When we think of luxury fashion, bags and shoes obviously come to mind. But perhaps the most universal picture we have of luxury brands is that of beautiful outfits making their way down a carefully-staged runway—the glitz; the magic; the unexpected colors, patterns, and shapes coalescing to present a creative director’s vision. It’s almost as if these clothes really embody fashion.
But luxury brand guru Luca Solca argues that ready-to-wear runway fashion is, in a word, dying. Solca, head of luxury goods at BNP Exane Paribas, penned a letter yesterday on The Business of Fashion with a shocking claim: “In most cases, when it comes to a brand’s ready-to-wear business,” he writes, “it’s a question of simply not losing too much money.”
Ready-to-wear is increasingly unpopular among consumers and too expensive for brands. In fact, many brands pay little attention to their catwalk styles after a show and don’t even attempt to sell the clothes. There are multiple reasons for this unpopularity. Fashion, Solca writes, has been “radically democratised”: shoppers can scoop up the latest styles for less (think Zara and Topshop). Additionally, unlike shoes, handbags, and accessories, clothes don’t convey brand names easily, and therefore are less amenable for status-symbol use (something consumers tend to care a lot about).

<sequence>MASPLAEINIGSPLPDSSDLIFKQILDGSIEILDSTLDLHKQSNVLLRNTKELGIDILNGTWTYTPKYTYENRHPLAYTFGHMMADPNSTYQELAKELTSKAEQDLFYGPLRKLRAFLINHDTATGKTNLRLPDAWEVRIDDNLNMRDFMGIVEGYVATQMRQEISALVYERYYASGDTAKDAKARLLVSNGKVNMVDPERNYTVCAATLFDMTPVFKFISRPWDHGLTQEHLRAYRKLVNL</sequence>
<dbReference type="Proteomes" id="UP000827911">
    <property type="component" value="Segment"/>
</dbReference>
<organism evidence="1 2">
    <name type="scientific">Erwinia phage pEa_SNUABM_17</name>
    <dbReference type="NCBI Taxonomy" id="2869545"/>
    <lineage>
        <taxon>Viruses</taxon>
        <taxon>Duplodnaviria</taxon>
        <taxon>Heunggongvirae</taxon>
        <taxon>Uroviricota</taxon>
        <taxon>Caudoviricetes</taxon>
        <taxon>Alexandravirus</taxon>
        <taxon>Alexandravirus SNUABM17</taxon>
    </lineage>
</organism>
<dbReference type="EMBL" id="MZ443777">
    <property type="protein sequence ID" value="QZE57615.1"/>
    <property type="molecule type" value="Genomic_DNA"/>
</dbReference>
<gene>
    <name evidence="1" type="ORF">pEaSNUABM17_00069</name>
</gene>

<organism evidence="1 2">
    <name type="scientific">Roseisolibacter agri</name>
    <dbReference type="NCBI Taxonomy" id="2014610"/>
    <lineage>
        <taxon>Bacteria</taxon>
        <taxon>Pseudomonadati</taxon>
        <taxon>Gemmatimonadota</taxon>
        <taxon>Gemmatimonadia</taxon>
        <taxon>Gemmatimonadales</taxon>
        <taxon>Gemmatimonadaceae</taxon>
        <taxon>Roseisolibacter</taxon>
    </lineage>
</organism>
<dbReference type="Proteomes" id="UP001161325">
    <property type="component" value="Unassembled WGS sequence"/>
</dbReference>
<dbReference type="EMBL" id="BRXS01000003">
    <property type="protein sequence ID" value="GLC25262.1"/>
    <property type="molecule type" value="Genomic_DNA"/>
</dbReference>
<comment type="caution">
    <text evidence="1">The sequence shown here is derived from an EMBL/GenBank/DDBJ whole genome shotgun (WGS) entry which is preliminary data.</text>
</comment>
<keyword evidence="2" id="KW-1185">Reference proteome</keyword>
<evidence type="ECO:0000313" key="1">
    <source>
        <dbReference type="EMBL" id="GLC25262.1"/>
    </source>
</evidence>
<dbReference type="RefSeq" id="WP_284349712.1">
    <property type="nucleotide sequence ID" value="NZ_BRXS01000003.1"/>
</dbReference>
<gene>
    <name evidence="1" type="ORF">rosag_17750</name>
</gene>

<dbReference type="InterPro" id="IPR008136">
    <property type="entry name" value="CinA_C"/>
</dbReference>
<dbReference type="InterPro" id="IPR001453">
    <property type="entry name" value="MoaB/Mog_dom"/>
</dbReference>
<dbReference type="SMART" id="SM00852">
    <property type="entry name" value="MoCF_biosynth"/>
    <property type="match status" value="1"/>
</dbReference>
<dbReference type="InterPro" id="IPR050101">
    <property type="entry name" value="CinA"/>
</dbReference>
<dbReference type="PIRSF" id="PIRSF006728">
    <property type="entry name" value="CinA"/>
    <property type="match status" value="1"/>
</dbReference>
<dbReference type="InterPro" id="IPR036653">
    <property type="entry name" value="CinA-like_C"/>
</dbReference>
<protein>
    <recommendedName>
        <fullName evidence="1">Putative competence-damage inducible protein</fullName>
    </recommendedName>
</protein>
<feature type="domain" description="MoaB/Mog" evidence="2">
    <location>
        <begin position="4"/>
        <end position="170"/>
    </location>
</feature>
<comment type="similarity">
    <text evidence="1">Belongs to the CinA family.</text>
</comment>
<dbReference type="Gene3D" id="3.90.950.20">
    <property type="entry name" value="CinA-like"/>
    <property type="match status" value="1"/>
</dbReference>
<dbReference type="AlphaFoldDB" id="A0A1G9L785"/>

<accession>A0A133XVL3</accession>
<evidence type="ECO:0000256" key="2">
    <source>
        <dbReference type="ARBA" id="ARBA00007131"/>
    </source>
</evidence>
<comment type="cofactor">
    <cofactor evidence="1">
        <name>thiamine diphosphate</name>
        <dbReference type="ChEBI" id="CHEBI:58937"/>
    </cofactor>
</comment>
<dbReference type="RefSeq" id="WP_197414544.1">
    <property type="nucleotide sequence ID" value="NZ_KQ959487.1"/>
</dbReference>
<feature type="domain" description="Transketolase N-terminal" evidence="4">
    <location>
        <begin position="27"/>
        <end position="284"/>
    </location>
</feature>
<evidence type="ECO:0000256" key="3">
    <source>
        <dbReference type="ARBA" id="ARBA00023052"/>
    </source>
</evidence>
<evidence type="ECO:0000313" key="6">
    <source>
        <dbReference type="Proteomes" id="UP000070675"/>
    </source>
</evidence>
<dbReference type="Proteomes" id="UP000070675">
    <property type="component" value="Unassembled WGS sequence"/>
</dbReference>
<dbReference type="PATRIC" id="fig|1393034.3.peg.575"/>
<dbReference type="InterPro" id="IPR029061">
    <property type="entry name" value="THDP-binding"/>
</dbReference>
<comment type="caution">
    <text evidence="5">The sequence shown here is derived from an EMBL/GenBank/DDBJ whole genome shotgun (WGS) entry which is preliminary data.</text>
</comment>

The upshot? Brands with deep roots in ready-to-wear are struggling. These brands dilute their equity faster than brands that specialize in leather goods or jewelry. And luxury houses in general are limiting sales exposure to apparel. Prada, Hermès, and Kering (which includes Alexander McQueen, Balenciaga, Gucci, and Saint Laurent, among others) have limited this exposure to about 10 percent. LVMH has largely shunned clothing sales. Brunello Cucinelli may be one of the only designer houses to “buck the trend,” which is likely due to its unique casual appeal.
For now, the only considerable value in ready-to-wear is its potential to maintain an aura of exclusivity and boost a brand’s image. But these benefits, of course, are incredibly difficult to measure.
What do you think of the downturn in ready-to-wear? Should luxury houses focus their efforts on shoes, handbags, and accessories instead? Or should they return to clothing? Do you buy ready-to-wear yourself? We’d love to hear your thoughts and experiences in the comments!
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Photo Courtesy: Footwear News
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